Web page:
By the way, I congratulate Rare Element Resources on its listing yesterday on the NYSE Amex exchange. That’s a brilliant business move.
Jack, thanks for the great report. Just so you know, the table in your report cannot really be read even when you blow it up. I would love to see what it says but you can’t make it out.
Prescient11: I’ve made a tweak – did it help? If not, we’ll go to Plan B :-)
Thank you for the report. Gareth’s table was very useful (I was obviously using older data) and was perfectly readable on a 27′ iMac but I can see how it might be a bit challenging on a laptop or netbook.
Keep up the good work guys – it is appreciated!
I get the feeling of the opening of a new frontier with names like Bear Lodge. I, too, tried to enlarge the chart but without success. I am not familiar with Europium. Can you tell us a bit about it, Mr. Lifton?
Folks – we’ve added a separate link below the screenshot – let us know if that works for you?
One further comment: the data in the chart is based on metric units – I converted published data from Rare Element Resources [RER] that was not in metric, into metric. That’s why the Inferred Mineral Resource number might appear to be a little lower than the one published by RER – it’s because the data is in metric tonnes, and not in [short] tons.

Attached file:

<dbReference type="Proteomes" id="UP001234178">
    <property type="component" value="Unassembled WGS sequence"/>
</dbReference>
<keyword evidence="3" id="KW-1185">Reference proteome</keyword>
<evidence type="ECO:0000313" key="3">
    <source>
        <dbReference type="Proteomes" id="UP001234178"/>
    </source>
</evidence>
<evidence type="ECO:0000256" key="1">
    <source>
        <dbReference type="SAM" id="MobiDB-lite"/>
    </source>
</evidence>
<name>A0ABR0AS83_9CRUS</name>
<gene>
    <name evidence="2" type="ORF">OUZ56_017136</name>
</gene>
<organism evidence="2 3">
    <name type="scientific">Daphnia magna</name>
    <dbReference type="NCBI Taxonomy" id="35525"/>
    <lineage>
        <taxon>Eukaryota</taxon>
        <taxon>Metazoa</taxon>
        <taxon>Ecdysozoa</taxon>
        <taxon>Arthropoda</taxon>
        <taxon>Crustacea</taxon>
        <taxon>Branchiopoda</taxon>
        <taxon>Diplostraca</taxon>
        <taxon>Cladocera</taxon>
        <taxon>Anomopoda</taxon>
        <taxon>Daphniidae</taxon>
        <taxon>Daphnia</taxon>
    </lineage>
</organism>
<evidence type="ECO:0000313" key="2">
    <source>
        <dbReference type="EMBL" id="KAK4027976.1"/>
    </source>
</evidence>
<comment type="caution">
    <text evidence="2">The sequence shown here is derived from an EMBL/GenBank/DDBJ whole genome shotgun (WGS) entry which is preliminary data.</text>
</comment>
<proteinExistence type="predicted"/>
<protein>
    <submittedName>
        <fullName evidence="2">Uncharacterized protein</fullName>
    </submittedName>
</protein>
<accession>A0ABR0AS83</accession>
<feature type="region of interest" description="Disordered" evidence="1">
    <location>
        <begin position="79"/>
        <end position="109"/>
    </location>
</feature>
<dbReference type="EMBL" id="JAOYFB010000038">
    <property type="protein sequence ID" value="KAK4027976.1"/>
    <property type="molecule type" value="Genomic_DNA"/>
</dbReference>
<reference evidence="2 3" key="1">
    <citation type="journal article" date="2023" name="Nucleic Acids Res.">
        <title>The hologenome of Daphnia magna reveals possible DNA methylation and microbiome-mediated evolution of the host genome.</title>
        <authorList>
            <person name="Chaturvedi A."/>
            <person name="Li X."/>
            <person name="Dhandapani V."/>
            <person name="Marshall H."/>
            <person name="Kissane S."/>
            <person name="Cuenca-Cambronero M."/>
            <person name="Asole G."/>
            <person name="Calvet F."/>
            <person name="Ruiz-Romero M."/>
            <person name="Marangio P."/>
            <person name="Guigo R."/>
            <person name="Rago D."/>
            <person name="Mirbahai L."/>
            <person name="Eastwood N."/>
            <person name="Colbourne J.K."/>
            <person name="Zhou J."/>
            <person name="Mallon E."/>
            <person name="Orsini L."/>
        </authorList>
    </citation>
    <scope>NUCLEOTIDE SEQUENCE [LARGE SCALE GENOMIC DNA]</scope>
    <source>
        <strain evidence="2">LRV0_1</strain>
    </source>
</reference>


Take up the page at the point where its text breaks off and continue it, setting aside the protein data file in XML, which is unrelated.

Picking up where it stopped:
Gareth, will/does TMR have current data on REO pricing?
Thanks for the update, the new chart is perfectly readable, and yeah, I’m on a laptop.
Kenth: we are in the process of developing a mechanism for providing regular, updated information on rare earths deposits as well as REO market pricing. One caveat is that the prices for some of the lesser-used heavy REOs tends to be less reliable, since there are less data points.
prescient11: glad to hear you can now see the chart.
When I remember well, it can take several years before a mine can get exploited. An extra element in this is that there few companies world wide able to start up a mining project, and they are all busy for the moment.
So practically, when do you think both sites could go open / up and running? Not less than 5 years I assume.
Comments on this entry are closed.